New leaf for Tea House building
By Sean Car
Southbank’s historic Robur Tea Building is expected to undergo restoration having been purchased by a new owner in March.
Developer CostaFox acquired the heritage-listed building for $28 million in an off-market sale managed by real estate group CBRE from developer RJ International (Aus) Pty Ltd who had owned it for 10 years.
CostaFox managing director Michael Fox told CBRE in March that he was “elated with the acquisition.”
“To buy a site like this in this location with such a beautiful heritage building is difficult at the best of times. We plan to restore the building to its former glory.”
The developer has history in restoring old buildings in Melbourne having won the Australian Property Institute Heritage Property Award in 2014 for its redevelopment of the old Tip Top Bakery site in East Brunswick.
CostaFox development director Geno Hubay said the company had already commenced a worldwide search for the “best architects” to bring the Tea House “back to life”.
While the news of a restored Tea House comes as welcome news for one of Southbank’s last-remaining heritage icons, questions remain over the developer’s plans for the adjoining sit at the corner of Clarendon St and Normanby Rd.
The news of CostaFox’s acquisition follows Heritage Victoria’s (HV) decision to refuse a permit to previous owner RJ International (Aus) Pty Ltd for its proposal to build a 24-storey hotel at the adjoining site to the Tea House last year.
That news came after the developer had previously attempted to seek approval for a 39-storey proposal. Its ultimate proposal for 24 storeys was knocked back by HV on the grounds that it would have negatively encroached on the Tea House.
“It has been determined that the construction of a 24-storey tower on the Robur Tea Building site would have a substantial detrimental impact on the cultural heritage significance of the place and on the setting and views of the Robur Tea Building,” a letter from HV to RJ International said.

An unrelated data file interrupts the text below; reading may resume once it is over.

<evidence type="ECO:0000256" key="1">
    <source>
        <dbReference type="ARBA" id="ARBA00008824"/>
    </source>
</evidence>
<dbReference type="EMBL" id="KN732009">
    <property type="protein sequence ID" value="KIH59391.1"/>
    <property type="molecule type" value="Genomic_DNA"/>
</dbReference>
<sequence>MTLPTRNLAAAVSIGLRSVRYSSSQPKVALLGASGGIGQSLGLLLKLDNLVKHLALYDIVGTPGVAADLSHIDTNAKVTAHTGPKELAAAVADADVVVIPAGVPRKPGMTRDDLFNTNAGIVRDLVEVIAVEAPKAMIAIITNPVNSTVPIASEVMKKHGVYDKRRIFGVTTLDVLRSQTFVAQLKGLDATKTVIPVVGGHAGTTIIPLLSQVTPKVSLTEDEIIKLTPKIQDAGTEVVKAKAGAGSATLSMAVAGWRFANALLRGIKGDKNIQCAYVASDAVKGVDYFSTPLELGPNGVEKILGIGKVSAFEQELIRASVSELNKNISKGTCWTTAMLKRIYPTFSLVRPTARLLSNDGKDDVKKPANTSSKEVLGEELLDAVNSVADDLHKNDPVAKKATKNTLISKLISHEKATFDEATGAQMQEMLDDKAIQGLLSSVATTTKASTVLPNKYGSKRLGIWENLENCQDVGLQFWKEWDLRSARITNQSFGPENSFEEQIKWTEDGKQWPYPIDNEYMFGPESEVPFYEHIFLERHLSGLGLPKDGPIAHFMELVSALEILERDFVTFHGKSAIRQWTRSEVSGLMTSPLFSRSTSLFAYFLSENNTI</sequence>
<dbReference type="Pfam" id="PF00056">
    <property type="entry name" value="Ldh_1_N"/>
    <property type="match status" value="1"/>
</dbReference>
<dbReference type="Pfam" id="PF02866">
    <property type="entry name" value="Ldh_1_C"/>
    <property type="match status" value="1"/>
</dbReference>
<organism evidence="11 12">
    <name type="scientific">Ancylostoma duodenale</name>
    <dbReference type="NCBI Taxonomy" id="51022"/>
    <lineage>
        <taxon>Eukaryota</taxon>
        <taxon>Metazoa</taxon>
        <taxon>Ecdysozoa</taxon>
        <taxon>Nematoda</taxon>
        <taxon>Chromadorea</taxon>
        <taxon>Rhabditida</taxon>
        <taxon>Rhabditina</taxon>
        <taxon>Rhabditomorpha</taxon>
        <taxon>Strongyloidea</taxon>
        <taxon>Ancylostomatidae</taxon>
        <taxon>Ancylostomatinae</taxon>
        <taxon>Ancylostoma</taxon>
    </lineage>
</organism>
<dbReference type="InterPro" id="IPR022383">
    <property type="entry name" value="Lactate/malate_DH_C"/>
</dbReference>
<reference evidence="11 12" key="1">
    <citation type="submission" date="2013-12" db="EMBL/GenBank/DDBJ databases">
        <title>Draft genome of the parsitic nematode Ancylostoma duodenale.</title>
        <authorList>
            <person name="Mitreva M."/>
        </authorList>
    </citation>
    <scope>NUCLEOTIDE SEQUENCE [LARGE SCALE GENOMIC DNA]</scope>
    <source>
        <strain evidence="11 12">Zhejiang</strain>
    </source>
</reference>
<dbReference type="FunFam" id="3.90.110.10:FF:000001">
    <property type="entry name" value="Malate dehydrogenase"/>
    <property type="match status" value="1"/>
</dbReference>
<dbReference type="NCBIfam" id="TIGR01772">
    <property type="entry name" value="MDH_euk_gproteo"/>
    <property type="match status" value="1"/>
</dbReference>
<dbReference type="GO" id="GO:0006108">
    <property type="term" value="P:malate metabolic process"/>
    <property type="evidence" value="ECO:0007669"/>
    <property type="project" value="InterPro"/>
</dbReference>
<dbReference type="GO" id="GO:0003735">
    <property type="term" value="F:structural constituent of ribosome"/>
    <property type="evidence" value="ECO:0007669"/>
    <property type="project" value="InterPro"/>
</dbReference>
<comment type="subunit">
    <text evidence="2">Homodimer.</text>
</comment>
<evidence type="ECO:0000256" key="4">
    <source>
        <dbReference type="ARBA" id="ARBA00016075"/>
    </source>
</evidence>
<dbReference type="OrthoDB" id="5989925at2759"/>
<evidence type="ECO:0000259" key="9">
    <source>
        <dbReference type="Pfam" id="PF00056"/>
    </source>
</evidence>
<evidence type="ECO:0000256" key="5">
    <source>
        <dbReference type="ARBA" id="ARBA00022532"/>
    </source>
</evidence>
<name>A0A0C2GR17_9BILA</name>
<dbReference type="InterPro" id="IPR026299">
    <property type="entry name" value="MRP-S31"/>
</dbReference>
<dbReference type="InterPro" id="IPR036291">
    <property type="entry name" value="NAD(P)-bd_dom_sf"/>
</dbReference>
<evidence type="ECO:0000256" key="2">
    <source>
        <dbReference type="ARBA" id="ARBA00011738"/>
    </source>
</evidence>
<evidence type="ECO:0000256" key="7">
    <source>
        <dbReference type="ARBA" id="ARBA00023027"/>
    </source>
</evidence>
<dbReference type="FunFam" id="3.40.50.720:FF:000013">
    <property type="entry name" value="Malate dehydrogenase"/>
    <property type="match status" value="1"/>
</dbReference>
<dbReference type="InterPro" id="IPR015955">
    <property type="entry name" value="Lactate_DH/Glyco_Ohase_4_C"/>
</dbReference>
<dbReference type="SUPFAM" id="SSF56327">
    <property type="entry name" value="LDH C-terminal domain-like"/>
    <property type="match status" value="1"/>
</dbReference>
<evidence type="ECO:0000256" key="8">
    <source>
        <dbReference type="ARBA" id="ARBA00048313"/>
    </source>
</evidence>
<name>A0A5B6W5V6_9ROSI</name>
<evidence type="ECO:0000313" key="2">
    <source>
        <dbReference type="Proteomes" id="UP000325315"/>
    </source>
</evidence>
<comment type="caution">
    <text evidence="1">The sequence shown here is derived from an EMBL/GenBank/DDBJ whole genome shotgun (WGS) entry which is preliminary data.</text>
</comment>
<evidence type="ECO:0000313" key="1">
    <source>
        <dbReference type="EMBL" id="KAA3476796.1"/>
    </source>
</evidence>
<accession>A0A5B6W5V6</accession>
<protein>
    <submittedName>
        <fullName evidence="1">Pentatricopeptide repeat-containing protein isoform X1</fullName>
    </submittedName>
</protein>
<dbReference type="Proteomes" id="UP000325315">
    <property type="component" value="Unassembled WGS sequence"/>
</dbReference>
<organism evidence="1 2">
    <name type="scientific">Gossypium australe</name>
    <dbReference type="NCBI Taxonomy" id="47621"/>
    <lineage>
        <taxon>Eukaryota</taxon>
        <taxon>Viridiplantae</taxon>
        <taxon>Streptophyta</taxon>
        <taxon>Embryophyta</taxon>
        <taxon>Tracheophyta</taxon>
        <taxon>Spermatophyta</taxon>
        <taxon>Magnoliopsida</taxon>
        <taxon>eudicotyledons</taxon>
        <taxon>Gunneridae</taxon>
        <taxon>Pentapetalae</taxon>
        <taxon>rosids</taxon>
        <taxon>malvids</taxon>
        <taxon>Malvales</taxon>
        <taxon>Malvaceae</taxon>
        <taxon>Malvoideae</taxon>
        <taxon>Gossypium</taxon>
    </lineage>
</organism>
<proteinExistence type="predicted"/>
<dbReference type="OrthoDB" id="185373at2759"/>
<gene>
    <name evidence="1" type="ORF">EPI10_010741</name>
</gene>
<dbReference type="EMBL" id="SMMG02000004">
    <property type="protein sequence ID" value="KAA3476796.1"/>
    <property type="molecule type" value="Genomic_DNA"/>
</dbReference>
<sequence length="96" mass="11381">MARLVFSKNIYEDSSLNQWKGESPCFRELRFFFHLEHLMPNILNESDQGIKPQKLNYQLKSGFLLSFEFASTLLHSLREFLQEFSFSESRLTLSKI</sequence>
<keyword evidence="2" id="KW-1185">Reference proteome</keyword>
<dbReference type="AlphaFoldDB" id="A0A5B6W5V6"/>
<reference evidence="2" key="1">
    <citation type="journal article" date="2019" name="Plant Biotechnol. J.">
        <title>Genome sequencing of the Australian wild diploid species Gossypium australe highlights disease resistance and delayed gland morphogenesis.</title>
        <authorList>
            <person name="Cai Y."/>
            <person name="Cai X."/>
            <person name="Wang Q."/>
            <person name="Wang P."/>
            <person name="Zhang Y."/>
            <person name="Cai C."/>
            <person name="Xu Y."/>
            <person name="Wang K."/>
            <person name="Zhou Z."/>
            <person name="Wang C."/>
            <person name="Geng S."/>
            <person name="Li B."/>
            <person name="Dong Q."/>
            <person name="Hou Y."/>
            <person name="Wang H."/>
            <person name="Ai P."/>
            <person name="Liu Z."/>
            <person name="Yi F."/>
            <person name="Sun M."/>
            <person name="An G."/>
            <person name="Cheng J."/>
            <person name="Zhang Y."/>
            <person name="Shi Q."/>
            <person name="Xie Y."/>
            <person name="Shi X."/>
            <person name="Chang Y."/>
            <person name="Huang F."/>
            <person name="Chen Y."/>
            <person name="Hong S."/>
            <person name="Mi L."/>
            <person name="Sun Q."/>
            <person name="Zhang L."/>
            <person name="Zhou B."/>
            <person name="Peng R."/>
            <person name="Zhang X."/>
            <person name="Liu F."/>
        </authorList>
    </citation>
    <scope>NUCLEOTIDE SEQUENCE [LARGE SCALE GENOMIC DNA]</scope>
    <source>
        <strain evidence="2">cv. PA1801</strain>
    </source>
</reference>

“It has been determined that refusal would not prevent the reasonable or economic use of the registered place; also, that viable economic use of the Robur Tea Building does not require the level of change proposed.”
The City of Melbourne’s heritage portfolio chair Cr Rohan Leppert said at the time that Heritage Victoria’s decision acknowledged that the proposed new building would have overwhelmed the Tea House.
“I think the site is able to be developed, but like Heritage Victoria, council will be considering whether the Tea House is being given enough room to ensure its integrity as a building of state significance stays intact.”
Southbank Residents’ Association (SRA) president Tony Penna said, “we acknowledge the recent sale of Southbank’s historic tea house by CBRE with trepidation.”
“Only recently SRA fought hard to have this building preserved after a development was proposed on the car park adjoining which would have truly impacted on the heritage of the site, which was also the view of Heritage Victoria.”
“Fortunately, owing to those heritage issues, that development was not able to proceed. Southbank’s Tea House is one of the few remaining heritage sites left in Southbank. We would certainly welcome any preservation or enhancement of the sight by the new owner.”
The Tea House’s southern lift shaft, which was added onto the original building, is not heritage listed and could be demolished as part of any development plans on the adjoining site.
Built in 1887, the heritage-listed property is one of the most prominent examples of a 19th century warehouse in Melbourne. The building was designed by Nahum Barnet and built by James Moore and John Grainger for printers and manufacturing stationers, Fergusson & Mitchell.
For many years the former factory and warehouse was one of the tallest buildings outside the CBD, with its height and character establishing it as a Southbank landmark.
The building, which has been largely vacant for several years, has a net lettable area of 3250 sqm and occupies a large 2948 sqm site •